Gatws Bach

It was 1934 and I was about 8 years old. I went to stay with my grandmother in Llanfrothen (Garreg) for a holiday. I was sent to Gatws Bach to collect buttermilk from the farm, right by the Welsh Highland Railway track. I used to see the little trains go by but I never got to ride on them.

In those days Porthmadog was "dry" on Sundays. There was a Ffestiniog Railway train that did have a bar, to Blaenau on a Sunday so my father and I rode on that railway, all the way there and back for him to get a drink of beer.

After the war many visits to the area followed and I would see the Ffestiniog trains high on the hillside. But the Welsh Highland became just a boyhood memory.

It was not until 2010 that my daughter Ann and son-in-law Darien Goodwin finally were able to take me for a ride on the railway I had seen when I was a child, all the way from Caernarfon to Porthmadog. As we approached Gatws Bach, the place where I had stood as a boy watching the little train some 76 years earlier, we travelled on track Darien had helped lay with the Rest of the World gang.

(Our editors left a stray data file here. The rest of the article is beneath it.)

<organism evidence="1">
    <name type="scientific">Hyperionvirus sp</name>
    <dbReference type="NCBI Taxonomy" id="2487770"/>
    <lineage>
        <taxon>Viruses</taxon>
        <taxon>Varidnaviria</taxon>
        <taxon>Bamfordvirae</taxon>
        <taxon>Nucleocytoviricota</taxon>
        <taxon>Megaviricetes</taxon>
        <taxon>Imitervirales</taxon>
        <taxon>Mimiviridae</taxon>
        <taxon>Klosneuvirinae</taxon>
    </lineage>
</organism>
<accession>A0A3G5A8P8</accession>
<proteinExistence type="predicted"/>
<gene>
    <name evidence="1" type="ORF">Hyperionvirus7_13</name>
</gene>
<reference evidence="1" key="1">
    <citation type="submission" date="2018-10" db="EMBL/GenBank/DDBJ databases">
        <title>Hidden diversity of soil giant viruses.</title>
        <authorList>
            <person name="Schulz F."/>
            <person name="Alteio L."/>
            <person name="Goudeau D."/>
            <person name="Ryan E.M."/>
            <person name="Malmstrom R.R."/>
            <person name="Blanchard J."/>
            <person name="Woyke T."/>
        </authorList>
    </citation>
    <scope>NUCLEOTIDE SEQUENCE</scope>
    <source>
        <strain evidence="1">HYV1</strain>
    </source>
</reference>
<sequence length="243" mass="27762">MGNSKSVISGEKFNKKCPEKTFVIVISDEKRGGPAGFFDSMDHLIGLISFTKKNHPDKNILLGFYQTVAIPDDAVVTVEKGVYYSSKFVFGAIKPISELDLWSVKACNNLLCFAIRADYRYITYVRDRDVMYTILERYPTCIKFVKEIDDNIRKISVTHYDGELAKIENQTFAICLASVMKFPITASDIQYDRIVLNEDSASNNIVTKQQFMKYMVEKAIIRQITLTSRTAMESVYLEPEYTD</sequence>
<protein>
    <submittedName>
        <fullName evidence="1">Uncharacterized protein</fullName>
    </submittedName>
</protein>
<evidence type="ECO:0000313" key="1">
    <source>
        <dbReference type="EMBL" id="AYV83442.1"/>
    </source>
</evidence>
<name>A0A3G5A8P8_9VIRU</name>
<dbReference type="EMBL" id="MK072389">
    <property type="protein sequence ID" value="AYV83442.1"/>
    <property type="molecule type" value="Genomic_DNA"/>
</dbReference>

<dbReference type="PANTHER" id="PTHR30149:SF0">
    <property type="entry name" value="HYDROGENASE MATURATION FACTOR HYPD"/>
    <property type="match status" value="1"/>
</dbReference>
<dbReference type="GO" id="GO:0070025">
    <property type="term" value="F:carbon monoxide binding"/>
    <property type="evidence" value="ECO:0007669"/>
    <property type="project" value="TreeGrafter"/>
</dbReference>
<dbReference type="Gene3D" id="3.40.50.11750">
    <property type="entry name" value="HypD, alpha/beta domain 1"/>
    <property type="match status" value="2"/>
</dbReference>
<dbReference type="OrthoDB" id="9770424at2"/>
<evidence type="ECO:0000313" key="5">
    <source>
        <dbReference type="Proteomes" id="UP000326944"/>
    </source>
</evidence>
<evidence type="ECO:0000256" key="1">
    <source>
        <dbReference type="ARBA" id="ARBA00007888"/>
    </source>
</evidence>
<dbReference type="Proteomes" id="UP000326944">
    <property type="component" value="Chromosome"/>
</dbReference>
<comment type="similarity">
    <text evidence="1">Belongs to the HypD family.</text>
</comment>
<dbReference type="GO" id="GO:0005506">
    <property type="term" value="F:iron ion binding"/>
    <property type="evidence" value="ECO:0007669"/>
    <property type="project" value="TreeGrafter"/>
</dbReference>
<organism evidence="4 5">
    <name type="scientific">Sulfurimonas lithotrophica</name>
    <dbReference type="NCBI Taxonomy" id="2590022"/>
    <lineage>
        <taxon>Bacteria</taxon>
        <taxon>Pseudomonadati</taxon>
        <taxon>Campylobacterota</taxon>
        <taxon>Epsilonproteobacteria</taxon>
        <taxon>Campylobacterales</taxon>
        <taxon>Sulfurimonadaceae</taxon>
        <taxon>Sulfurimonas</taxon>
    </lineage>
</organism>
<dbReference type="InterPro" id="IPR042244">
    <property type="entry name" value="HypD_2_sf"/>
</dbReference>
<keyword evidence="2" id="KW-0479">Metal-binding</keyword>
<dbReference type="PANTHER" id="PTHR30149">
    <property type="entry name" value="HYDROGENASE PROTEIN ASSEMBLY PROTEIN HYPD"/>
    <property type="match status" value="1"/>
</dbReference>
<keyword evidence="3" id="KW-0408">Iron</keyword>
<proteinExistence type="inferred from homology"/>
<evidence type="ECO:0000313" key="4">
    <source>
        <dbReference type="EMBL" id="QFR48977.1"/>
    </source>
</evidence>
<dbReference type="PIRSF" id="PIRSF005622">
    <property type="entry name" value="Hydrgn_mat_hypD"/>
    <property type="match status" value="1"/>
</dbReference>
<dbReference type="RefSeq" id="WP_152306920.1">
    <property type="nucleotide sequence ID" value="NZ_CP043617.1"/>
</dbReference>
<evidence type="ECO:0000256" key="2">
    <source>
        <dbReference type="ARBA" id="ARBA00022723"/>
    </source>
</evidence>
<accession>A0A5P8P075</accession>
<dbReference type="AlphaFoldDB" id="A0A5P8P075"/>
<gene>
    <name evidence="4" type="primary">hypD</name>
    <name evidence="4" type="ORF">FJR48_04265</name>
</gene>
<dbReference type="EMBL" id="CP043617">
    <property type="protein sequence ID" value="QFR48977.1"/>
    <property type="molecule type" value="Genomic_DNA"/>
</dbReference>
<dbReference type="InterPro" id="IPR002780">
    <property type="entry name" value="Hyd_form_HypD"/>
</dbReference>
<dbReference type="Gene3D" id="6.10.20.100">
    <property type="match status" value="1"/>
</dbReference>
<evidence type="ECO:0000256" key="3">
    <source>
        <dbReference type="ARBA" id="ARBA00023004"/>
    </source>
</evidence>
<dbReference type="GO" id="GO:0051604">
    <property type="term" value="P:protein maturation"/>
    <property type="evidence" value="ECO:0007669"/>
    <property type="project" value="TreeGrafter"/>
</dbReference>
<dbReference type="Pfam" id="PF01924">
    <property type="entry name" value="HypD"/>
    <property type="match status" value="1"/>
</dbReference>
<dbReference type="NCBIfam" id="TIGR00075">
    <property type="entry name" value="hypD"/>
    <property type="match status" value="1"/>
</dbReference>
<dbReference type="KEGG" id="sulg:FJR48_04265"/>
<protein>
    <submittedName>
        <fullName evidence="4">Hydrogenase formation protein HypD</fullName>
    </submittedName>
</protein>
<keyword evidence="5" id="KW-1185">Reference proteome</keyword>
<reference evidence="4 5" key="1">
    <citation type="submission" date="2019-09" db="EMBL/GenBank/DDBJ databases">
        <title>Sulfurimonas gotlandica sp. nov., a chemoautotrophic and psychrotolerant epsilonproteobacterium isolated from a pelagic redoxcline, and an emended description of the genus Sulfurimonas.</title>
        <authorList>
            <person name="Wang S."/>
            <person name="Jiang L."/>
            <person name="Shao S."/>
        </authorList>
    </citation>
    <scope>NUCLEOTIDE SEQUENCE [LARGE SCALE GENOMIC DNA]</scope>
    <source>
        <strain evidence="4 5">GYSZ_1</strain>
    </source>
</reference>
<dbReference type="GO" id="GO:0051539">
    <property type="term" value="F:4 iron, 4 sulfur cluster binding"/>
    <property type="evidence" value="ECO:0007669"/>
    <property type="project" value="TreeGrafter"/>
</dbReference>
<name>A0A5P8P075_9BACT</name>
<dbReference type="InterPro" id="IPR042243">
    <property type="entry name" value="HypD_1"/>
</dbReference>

John Rogers
Age 87

The Welsh Highland Railway under construction at Gatws Bach

John's son in-law Darien at work on the track gang

John Rogers (87) grew up on North Wales and often visited the area, watching the pre-war Welsh Highland Railway and travelling on the Ffestiniog Railway. His son in law Darien Goodwin (63) is a Welsh Highland Railway Society member and subscriber to the rolling stock fund. Darien regularly volunteers on Megabash and Gigabash on the Ffestiniog Railway.

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